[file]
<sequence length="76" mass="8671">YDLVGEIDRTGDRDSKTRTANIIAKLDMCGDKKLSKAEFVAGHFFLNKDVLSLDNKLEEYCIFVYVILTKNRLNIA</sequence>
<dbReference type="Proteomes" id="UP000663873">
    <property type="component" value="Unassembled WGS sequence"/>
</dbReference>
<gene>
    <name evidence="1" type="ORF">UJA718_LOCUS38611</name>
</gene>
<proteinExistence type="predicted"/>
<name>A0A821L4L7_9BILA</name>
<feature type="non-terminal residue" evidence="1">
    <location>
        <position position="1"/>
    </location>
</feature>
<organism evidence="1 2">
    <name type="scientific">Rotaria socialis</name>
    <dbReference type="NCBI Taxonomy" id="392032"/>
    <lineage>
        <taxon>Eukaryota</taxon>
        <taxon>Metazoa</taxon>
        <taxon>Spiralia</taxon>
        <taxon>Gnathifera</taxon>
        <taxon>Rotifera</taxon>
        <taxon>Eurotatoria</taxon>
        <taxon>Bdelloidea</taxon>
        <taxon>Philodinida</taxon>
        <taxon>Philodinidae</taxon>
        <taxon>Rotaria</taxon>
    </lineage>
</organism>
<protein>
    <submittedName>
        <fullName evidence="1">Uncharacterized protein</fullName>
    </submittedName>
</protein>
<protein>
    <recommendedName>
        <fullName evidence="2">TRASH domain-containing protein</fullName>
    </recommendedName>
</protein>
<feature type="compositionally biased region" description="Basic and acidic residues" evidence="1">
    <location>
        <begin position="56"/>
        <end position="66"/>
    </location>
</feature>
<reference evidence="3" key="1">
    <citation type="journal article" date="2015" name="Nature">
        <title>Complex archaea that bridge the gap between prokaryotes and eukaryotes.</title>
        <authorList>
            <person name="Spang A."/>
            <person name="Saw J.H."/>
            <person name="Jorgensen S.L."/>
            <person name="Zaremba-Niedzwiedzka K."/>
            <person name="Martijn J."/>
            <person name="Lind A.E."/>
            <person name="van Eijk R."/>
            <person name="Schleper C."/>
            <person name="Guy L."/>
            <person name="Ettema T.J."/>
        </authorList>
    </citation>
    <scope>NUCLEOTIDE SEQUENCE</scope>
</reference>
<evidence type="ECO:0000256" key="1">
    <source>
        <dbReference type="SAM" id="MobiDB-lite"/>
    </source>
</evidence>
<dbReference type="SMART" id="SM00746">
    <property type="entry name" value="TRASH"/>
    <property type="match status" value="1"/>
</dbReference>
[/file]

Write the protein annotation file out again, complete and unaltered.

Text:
<sequence length="76" mass="8671">YDLVGEIDRTGDRDSKTRTANIIAKLDMCGDKKLSKAEFVAGHFFLNKDVLSLDNKLEEYCIFVYVILTKNRLNIA</sequence>
<dbReference type="Proteomes" id="UP000663873">
    <property type="component" value="Unassembled WGS sequence"/>
</dbReference>
<gene>
    <name evidence="1" type="ORF">UJA718_LOCUS38611</name>
</gene>
<proteinExistence type="predicted"/>
<name>A0A821L4L7_9BILA</name>
<feature type="non-terminal residue" evidence="1">
    <location>
        <position position="1"/>
    </location>
</feature>
<organism evidence="1 2">
    <name type="scientific">Rotaria socialis</name>
    <dbReference type="NCBI Taxonomy" id="392032"/>
    <lineage>
        <taxon>Eukaryota</taxon>
        <taxon>Metazoa</taxon>
        <taxon>Spiralia</taxon>
        <taxon>Gnathifera</taxon>
        <taxon>Rotifera</taxon>
        <taxon>Eurotatoria</taxon>
        <taxon>Bdelloidea</taxon>
        <taxon>Philodinida</taxon>
        <taxon>Philodinidae</taxon>
        <taxon>Rotaria</taxon>
    </lineage>
</organism>
<protein>
    <submittedName>
        <fullName evidence="1">Uncharacterized protein</fullName>
    </submittedName>
</protein>
<protein>
    <recommendedName>
        <fullName evidence="2">TRASH domain-containing protein</fullName>
    </recommendedName>
</protein>
<feature type="compositionally biased region" description="Basic and acidic residues" evidence="1">
    <location>
        <begin position="56"/>
        <end position="66"/>
    </location>
</feature>
<reference evidence="3" key="1">
    <citation type="journal article" date="2015" name="Nature">
        <title>Complex archaea that bridge the gap between prokaryotes and eukaryotes.</title>
        <authorList>
            <person name="Spang A."/>
            <person name="Saw J.H."/>
            <person name="Jorgensen S.L."/>
            <person name="Zaremba-Niedzwiedzka K."/>
            <person name="Martijn J."/>
            <person name="Lind A.E."/>
            <person name="van Eijk R."/>
            <person name="Schleper C."/>
            <person name="Guy L."/>
            <person name="Ettema T.J."/>
        </authorList>
    </citation>
    <scope>NUCLEOTIDE SEQUENCE</scope>
</reference>
<evidence type="ECO:0000256" key="1">
    <source>
        <dbReference type="SAM" id="MobiDB-lite"/>
    </source>
</evidence>
<dbReference type="SMART" id="SM00746">
    <property type="entry name" value="TRASH"/>
    <property type="match status" value="1"/>
</dbReference>